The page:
Steve Trovato - Country Style Guitar Part 4: Head Turning Cascades

Lesson Notes

** As featured in issue 29 **

In this guitar lesson you’ll learn the common country guitar technique of playing open strings interspersed with fretted notes to create an interesting cascading effect as I call it.  Learn to play the C and G major scales using open strings. Learn to play 3 essential country guitar licks using this technique.

This unique distinctive sound can be heard by guitarists in virtually all styles of music.  In this lesson we’ll focus on Country guitar. The idea of playing open strings against fretted strings is not new but knowing the technique and how to use it will provide you with endless ideas for creating your own licks and sounds. The technique is quite simple really. You begin by playing a scale or a lick and add open string notes between the fretted notes as desired.

Example 1:

To introduce the technique we’ll start with a simple descending C scale in the 5th position. If you are using the CAGED system, this will be the G shape with the tonic or root tones on strings 6, 3 and 1. As you play the scale starting from the root, you’ll see that the first five notes: C,B,A,G and F must be fretted. The E note typically would also be fretted on the second string 5th fret but notice that is also available as an open first string. Replace the fretted E note with the open string E note played using the middle finger of your right hand. Play all of the fretted notes with your pick and all of the open strings with your middle finger. This small example is the technique in a nutshell.  Continuing on, play the remainder of the descending C scale and replace fretted notes with open strings wherever possible. The D and C notes must be played on the third string. The B note however is available as an open string.

The A note must be fretted on the fourth string but the G is also available as an open string. The F and E are played on the 5th string but the D is played as an open string. Finish with the C note on the 6th string.

Strive to keep your fingers arched out over the fret board so all of the strings are permitted to ring out throughout the scale. If played correctly, all 6 strings should be ringing at the end creating a shimmering chord reminiscent of holding down the sustain pedal on a piano.

Example 2:

Now let’s learn the concept using the descending G scale in the 5th position. Begin by pulling off from the G to the F# on the second string. The next note, E is available as an open string so play it with your middle finger. Remember to allow the second string to ring. Next, pull off from D to C on the third string. The B is available as an open string to be played using your middle finger.

Remember that the fundamental right hand technique is done by alternating between your pick and middle fingers with your pick playing the fretted notes and your middle finger playing the open strings.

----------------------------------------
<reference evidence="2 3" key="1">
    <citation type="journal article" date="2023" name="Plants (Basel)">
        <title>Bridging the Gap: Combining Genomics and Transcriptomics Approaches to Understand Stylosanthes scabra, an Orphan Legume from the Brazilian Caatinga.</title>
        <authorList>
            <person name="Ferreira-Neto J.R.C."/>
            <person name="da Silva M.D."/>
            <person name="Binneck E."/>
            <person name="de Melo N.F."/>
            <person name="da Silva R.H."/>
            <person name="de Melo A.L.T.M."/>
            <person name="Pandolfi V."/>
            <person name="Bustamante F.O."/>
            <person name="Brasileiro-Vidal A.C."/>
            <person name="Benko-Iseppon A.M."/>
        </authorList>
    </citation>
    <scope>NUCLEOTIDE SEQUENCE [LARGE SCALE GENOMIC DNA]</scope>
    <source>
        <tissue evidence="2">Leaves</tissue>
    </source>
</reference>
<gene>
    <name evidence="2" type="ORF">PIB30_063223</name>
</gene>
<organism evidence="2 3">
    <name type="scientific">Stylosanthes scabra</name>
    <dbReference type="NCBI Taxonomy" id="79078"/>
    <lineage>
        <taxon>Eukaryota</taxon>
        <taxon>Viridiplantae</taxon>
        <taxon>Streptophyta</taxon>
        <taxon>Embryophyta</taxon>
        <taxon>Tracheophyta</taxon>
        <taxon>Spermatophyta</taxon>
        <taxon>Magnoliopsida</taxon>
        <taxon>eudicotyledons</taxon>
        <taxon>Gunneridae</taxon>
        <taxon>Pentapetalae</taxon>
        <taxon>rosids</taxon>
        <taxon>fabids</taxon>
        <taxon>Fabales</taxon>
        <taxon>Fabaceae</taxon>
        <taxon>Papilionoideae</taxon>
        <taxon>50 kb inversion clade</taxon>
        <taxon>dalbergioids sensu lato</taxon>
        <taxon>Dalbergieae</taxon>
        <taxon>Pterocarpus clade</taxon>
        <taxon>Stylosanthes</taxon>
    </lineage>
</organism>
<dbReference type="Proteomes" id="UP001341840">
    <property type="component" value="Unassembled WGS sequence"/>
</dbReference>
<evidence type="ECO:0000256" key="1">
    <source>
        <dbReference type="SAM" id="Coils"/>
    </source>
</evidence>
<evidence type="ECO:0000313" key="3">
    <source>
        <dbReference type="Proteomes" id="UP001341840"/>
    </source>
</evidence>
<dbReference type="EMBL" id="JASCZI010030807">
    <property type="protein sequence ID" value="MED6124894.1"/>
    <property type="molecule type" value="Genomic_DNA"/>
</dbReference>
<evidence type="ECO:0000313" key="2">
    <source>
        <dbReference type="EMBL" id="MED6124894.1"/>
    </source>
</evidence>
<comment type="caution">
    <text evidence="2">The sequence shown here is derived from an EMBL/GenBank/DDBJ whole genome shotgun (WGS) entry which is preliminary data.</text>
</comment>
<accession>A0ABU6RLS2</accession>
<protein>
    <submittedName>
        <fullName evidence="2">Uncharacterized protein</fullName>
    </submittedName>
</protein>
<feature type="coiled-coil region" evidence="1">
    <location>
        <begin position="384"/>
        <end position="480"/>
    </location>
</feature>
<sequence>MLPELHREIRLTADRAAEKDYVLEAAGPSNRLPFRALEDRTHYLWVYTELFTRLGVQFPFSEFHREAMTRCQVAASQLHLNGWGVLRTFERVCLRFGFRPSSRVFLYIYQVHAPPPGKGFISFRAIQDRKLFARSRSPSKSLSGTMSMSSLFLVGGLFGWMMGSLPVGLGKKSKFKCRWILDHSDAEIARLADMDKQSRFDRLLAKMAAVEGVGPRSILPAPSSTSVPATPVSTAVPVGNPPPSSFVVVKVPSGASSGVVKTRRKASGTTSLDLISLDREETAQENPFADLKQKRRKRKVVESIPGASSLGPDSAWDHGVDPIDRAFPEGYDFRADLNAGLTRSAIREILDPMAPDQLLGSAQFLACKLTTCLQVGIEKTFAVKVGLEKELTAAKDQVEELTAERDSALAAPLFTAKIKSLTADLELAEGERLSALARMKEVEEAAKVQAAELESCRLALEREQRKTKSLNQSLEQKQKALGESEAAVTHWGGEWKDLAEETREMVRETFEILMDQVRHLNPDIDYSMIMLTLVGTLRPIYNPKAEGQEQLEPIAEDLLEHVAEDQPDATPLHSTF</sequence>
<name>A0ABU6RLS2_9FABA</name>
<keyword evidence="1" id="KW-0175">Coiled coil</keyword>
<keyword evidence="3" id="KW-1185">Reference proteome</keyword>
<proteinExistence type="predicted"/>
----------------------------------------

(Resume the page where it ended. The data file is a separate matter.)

Once the concept is mastered using a major scale then you can begin to create licks. Licks using this technique may be played in almost any key but work best in keys where all or most of the open strings are diatonic to the key.

Example 3:

Let’s try one in G. I call it “walking the ladder”.  It is the first lick on the video. I’ll describe it here but be sure to watch the video for a visual. It consists of a descending G major pentatonic Country lick using fretted notes at the seventh fret and open strings.

Start in the 7th position by pulling off from D to B on the first string. Next play the G note on the second string then an E by playing the open first string. This is the picking formula for this lick. Replace your first finger on B at the 7th fret of the first string then on to G on the second string, E as an open first string, the D on the third string is played by moving your first finger to the third string. Now that you have the shape, continue moving across the strings by moving your first and second finger over the top of each other until you reach the open fifth string. End the lick on G at the third fret of the 6th string.

Example 4:

The second lick is in the key of E and is played in the 9th position using a right hand technique called the banjo roll. The banjo roll is done by playing three consecutive strings using your pick, middle and ring fingers respectively in a forward rolling motion. It is a form of hybrid picking.  Begin this lick by pulling off from an E to a C# note on the first string. Then closely follow the video instructions for the two remaining banjo rolls that will finish the licks. Strive to keep your fingers arched over the fret board allowing each string to continue to ring. Practice slowly to ensure that the banjo rolls are even.

Example 5:

This one is in the key of A. Start with a pull off from A to G on the first string. Then play Eb on the second string followed by an E open on the first. Alternate between your pick and middle finger.

Move to the second string and pull off from D to C#. Followed it with B on the thirds string and back to C# on the second. The remainder of the lick in played using this formula. The video will get you through the last 8 notes.

Have fun!


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